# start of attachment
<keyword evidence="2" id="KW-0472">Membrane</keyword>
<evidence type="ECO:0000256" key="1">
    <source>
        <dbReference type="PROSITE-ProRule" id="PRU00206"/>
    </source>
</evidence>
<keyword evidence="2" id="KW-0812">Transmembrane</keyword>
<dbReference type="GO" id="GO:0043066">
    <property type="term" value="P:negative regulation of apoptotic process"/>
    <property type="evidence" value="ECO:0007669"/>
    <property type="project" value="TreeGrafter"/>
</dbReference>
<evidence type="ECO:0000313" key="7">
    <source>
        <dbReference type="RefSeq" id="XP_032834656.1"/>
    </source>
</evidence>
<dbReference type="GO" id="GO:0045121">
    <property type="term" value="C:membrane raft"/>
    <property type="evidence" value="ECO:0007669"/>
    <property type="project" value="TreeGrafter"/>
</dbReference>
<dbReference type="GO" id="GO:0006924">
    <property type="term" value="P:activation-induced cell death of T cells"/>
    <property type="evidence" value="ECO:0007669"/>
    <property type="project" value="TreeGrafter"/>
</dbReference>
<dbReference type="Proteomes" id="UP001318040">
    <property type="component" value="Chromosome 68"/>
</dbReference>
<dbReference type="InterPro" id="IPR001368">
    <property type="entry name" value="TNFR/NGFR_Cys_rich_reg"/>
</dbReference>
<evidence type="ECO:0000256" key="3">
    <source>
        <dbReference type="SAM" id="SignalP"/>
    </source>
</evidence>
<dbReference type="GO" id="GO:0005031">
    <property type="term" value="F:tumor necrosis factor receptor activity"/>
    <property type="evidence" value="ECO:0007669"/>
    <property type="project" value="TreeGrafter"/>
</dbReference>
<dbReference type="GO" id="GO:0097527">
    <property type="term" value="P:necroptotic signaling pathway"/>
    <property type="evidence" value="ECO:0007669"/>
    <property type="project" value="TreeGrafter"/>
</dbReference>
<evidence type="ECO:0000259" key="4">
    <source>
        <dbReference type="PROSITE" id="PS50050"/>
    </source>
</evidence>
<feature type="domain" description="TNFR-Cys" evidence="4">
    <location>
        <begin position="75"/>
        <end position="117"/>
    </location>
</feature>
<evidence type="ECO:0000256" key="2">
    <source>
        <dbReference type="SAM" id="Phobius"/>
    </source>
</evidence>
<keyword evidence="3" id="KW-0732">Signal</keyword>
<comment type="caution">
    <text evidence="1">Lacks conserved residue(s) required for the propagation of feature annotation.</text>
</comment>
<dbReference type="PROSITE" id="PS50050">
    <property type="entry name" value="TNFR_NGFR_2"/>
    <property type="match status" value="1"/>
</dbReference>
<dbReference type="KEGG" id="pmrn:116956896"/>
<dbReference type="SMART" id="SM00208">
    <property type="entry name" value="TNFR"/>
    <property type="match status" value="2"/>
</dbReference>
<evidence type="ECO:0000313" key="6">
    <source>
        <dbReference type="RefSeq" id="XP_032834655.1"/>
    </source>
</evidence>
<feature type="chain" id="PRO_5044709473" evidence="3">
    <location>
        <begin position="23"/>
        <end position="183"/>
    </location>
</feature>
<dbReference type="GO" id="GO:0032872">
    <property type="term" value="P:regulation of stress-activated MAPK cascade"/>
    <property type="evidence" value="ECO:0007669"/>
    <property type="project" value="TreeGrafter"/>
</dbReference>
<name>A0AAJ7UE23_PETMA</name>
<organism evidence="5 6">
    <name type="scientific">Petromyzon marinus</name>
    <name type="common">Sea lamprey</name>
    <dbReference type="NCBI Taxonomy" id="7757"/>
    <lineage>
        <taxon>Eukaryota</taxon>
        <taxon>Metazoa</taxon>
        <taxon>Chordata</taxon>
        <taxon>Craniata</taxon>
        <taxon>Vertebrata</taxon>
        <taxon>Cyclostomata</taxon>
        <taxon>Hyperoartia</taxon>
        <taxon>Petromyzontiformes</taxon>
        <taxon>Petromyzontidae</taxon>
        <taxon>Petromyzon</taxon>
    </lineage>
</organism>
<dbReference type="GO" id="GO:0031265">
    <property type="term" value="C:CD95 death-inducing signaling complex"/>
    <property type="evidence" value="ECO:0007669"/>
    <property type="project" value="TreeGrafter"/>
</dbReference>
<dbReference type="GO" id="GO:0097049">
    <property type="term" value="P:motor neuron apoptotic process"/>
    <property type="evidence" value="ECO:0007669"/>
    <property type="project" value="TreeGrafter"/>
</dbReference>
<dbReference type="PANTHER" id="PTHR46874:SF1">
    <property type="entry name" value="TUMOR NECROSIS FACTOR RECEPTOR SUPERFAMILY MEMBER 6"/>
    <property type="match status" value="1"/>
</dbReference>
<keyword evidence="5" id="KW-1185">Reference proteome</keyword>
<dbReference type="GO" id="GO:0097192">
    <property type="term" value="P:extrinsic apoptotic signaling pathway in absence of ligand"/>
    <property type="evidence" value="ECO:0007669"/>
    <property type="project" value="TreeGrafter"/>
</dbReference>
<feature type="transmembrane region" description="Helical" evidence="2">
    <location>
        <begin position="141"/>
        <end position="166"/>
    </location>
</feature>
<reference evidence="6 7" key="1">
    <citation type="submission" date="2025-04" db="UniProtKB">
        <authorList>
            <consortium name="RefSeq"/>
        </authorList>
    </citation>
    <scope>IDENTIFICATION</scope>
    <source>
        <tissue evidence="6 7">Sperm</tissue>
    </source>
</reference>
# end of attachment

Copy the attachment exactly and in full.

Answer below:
<keyword evidence="2" id="KW-0472">Membrane</keyword>
<evidence type="ECO:0000256" key="1">
    <source>
        <dbReference type="PROSITE-ProRule" id="PRU00206"/>
    </source>
</evidence>
<keyword evidence="2" id="KW-0812">Transmembrane</keyword>
<dbReference type="GO" id="GO:0043066">
    <property type="term" value="P:negative regulation of apoptotic process"/>
    <property type="evidence" value="ECO:0007669"/>
    <property type="project" value="TreeGrafter"/>
</dbReference>
<evidence type="ECO:0000313" key="7">
    <source>
        <dbReference type="RefSeq" id="XP_032834656.1"/>
    </source>
</evidence>
<dbReference type="GO" id="GO:0045121">
    <property type="term" value="C:membrane raft"/>
    <property type="evidence" value="ECO:0007669"/>
    <property type="project" value="TreeGrafter"/>
</dbReference>
<dbReference type="GO" id="GO:0006924">
    <property type="term" value="P:activation-induced cell death of T cells"/>
    <property type="evidence" value="ECO:0007669"/>
    <property type="project" value="TreeGrafter"/>
</dbReference>
<dbReference type="Proteomes" id="UP001318040">
    <property type="component" value="Chromosome 68"/>
</dbReference>
<dbReference type="InterPro" id="IPR001368">
    <property type="entry name" value="TNFR/NGFR_Cys_rich_reg"/>
</dbReference>
<evidence type="ECO:0000256" key="3">
    <source>
        <dbReference type="SAM" id="SignalP"/>
    </source>
</evidence>
<dbReference type="GO" id="GO:0005031">
    <property type="term" value="F:tumor necrosis factor receptor activity"/>
    <property type="evidence" value="ECO:0007669"/>
    <property type="project" value="TreeGrafter"/>
</dbReference>
<dbReference type="GO" id="GO:0097527">
    <property type="term" value="P:necroptotic signaling pathway"/>
    <property type="evidence" value="ECO:0007669"/>
    <property type="project" value="TreeGrafter"/>
</dbReference>
<evidence type="ECO:0000259" key="4">
    <source>
        <dbReference type="PROSITE" id="PS50050"/>
    </source>
</evidence>
<feature type="domain" description="TNFR-Cys" evidence="4">
    <location>
        <begin position="75"/>
        <end position="117"/>
    </location>
</feature>
<evidence type="ECO:0000256" key="2">
    <source>
        <dbReference type="SAM" id="Phobius"/>
    </source>
</evidence>
<keyword evidence="3" id="KW-0732">Signal</keyword>
<comment type="caution">
    <text evidence="1">Lacks conserved residue(s) required for the propagation of feature annotation.</text>
</comment>
<dbReference type="PROSITE" id="PS50050">
    <property type="entry name" value="TNFR_NGFR_2"/>
    <property type="match status" value="1"/>
</dbReference>
<dbReference type="KEGG" id="pmrn:116956896"/>
<dbReference type="SMART" id="SM00208">
    <property type="entry name" value="TNFR"/>
    <property type="match status" value="2"/>
</dbReference>
<evidence type="ECO:0000313" key="6">
    <source>
        <dbReference type="RefSeq" id="XP_032834655.1"/>
    </source>
</evidence>
<feature type="chain" id="PRO_5044709473" evidence="3">
    <location>
        <begin position="23"/>
        <end position="183"/>
    </location>
</feature>
<dbReference type="GO" id="GO:0032872">
    <property type="term" value="P:regulation of stress-activated MAPK cascade"/>
    <property type="evidence" value="ECO:0007669"/>
    <property type="project" value="TreeGrafter"/>
</dbReference>
<name>A0AAJ7UE23_PETMA</name>
<organism evidence="5 6">
    <name type="scientific">Petromyzon marinus</name>
    <name type="common">Sea lamprey</name>
    <dbReference type="NCBI Taxonomy" id="7757"/>
    <lineage>
        <taxon>Eukaryota</taxon>
        <taxon>Metazoa</taxon>
        <taxon>Chordata</taxon>
        <taxon>Craniata</taxon>
        <taxon>Vertebrata</taxon>
        <taxon>Cyclostomata</taxon>
        <taxon>Hyperoartia</taxon>
        <taxon>Petromyzontiformes</taxon>
        <taxon>Petromyzontidae</taxon>
        <taxon>Petromyzon</taxon>
    </lineage>
</organism>
<dbReference type="GO" id="GO:0031265">
    <property type="term" value="C:CD95 death-inducing signaling complex"/>
    <property type="evidence" value="ECO:0007669"/>
    <property type="project" value="TreeGrafter"/>
</dbReference>
<dbReference type="GO" id="GO:0097049">
    <property type="term" value="P:motor neuron apoptotic process"/>
    <property type="evidence" value="ECO:0007669"/>
    <property type="project" value="TreeGrafter"/>
</dbReference>
<dbReference type="PANTHER" id="PTHR46874:SF1">
    <property type="entry name" value="TUMOR NECROSIS FACTOR RECEPTOR SUPERFAMILY MEMBER 6"/>
    <property type="match status" value="1"/>
</dbReference>
<keyword evidence="5" id="KW-1185">Reference proteome</keyword>
<dbReference type="GO" id="GO:0097192">
    <property type="term" value="P:extrinsic apoptotic signaling pathway in absence of ligand"/>
    <property type="evidence" value="ECO:0007669"/>
    <property type="project" value="TreeGrafter"/>
</dbReference>
<feature type="transmembrane region" description="Helical" evidence="2">
    <location>
        <begin position="141"/>
        <end position="166"/>
    </location>
</feature>
<reference evidence="6 7" key="1">
    <citation type="submission" date="2025-04" db="UniProtKB">
        <authorList>
            <consortium name="RefSeq"/>
        </authorList>
    </citation>
    <scope>IDENTIFICATION</scope>
    <source>
        <tissue evidence="6 7">Sperm</tissue>
    </source>
</reference>